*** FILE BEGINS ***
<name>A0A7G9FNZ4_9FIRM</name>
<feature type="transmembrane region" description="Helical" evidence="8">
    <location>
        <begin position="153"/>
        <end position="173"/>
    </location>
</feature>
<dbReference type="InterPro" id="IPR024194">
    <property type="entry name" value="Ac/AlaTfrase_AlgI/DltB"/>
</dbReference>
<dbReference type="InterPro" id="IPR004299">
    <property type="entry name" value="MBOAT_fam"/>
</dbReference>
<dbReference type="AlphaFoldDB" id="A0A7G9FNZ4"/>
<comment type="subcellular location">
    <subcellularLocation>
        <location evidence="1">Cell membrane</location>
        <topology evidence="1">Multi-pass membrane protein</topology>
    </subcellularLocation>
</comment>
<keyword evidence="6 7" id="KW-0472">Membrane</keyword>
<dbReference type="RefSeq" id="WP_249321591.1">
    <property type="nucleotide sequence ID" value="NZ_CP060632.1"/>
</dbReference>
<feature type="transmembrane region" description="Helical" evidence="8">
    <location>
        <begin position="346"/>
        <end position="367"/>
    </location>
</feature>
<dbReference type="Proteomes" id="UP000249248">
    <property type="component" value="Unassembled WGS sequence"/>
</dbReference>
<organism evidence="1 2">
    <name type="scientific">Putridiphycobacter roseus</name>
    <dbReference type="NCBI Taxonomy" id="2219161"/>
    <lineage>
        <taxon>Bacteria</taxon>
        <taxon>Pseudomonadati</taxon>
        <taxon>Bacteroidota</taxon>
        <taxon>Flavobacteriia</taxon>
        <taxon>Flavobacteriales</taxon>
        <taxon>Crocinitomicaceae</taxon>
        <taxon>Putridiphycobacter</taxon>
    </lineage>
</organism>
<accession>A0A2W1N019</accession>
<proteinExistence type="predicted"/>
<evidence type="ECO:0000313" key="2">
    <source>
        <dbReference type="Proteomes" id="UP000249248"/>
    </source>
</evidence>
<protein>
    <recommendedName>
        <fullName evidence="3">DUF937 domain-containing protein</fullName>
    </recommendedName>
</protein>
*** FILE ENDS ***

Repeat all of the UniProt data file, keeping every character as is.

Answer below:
<name>A0A7G9FNZ4_9FIRM</name>
<feature type="transmembrane region" description="Helical" evidence="8">
    <location>
        <begin position="153"/>
        <end position="173"/>
    </location>
</feature>
<dbReference type="InterPro" id="IPR024194">
    <property type="entry name" value="Ac/AlaTfrase_AlgI/DltB"/>
</dbReference>
<dbReference type="InterPro" id="IPR004299">
    <property type="entry name" value="MBOAT_fam"/>
</dbReference>
<dbReference type="AlphaFoldDB" id="A0A7G9FNZ4"/>
<comment type="subcellular location">
    <subcellularLocation>
        <location evidence="1">Cell membrane</location>
        <topology evidence="1">Multi-pass membrane protein</topology>
    </subcellularLocation>
</comment>
<keyword evidence="6 7" id="KW-0472">Membrane</keyword>
<dbReference type="RefSeq" id="WP_249321591.1">
    <property type="nucleotide sequence ID" value="NZ_CP060632.1"/>
</dbReference>
<feature type="transmembrane region" description="Helical" evidence="8">
    <location>
        <begin position="346"/>
        <end position="367"/>
    </location>
</feature>
<dbReference type="Proteomes" id="UP000249248">
    <property type="component" value="Unassembled WGS sequence"/>
</dbReference>
<organism evidence="1 2">
    <name type="scientific">Putridiphycobacter roseus</name>
    <dbReference type="NCBI Taxonomy" id="2219161"/>
    <lineage>
        <taxon>Bacteria</taxon>
        <taxon>Pseudomonadati</taxon>
        <taxon>Bacteroidota</taxon>
        <taxon>Flavobacteriia</taxon>
        <taxon>Flavobacteriales</taxon>
        <taxon>Crocinitomicaceae</taxon>
        <taxon>Putridiphycobacter</taxon>
    </lineage>
</organism>
<accession>A0A2W1N019</accession>
<proteinExistence type="predicted"/>
<evidence type="ECO:0000313" key="2">
    <source>
        <dbReference type="Proteomes" id="UP000249248"/>
    </source>
</evidence>
<protein>
    <recommendedName>
        <fullName evidence="3">DUF937 domain-containing protein</fullName>
    </recommendedName>
</protein>